Kindle users can start borrowing e-books from their local libraries. This seems innocuous enough. But what about the proliferation of textbook rentals (e.g. the type on Chegg)? Some believe it may put us on the road to serfdom.
Reading War and Peace was always a challenge, but how much harder is it in an age of constant distraction? At Salon, Mike Harris, a self-confessed distraction addict, writes about his experience tackling the Russian classic. You could also read our own Kevin Hartnett on the book’s effect on perception.
“Flooded with data as we are, each day brings even more innovations and technologies to help us mine, sort, and generate even more information. Asking about the future of libraries is another way of asking where this big, hot mess of information is taking us.” Justin Wadland reviews three books on libraries and attempts to predict the future of these institutions in a piece for the Los Angeles Review of Books. Meanwhile, Florida Polytechnic University has just opened and its library has no books at all.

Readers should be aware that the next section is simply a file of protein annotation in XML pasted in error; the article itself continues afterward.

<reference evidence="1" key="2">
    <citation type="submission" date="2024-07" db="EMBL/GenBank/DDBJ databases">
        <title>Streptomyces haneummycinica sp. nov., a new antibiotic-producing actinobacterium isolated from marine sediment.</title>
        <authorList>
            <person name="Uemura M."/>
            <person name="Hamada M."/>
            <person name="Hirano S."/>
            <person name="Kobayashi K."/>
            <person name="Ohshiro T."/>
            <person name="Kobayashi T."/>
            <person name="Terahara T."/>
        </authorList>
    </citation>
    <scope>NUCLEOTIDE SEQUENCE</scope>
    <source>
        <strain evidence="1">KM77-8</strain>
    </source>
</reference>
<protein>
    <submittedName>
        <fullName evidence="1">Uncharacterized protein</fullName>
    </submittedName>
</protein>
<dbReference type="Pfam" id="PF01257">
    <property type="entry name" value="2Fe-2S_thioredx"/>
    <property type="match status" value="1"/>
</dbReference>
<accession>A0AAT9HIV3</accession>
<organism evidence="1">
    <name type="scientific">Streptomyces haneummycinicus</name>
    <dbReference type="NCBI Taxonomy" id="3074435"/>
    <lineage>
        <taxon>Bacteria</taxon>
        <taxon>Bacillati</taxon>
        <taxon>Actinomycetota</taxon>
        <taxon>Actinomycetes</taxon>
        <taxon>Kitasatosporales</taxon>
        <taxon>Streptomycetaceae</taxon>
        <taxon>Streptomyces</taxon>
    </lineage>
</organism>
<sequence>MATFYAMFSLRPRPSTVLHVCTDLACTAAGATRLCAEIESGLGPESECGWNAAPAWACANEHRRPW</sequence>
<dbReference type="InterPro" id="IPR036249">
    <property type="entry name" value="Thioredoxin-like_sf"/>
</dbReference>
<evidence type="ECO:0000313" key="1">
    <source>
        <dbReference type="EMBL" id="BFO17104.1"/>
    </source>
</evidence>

Things you can learn about Teddy Wayne from his essay in the New York Times Book Review: one, his first name is Derek; two, he believes the modern lit world is crazy for guys named Jonathan; and three, he once considered using the pen name D.T. Wayne. (For more, you could go read our interview, or else check out our review of his latest novel.)
American readers can now get their hands on the latest from Martin Amis, Lionel Asbo: State of England. Also out this week: The Devil in Silver by Victor LaValle, Paul Auster’s memoir Winter Journal, Dan Fesperman’s spy novel The Double Game, and a pair of debuts, Hanna Pylväinen’s We Sinners and Amanda Coplin’s The Orchardist.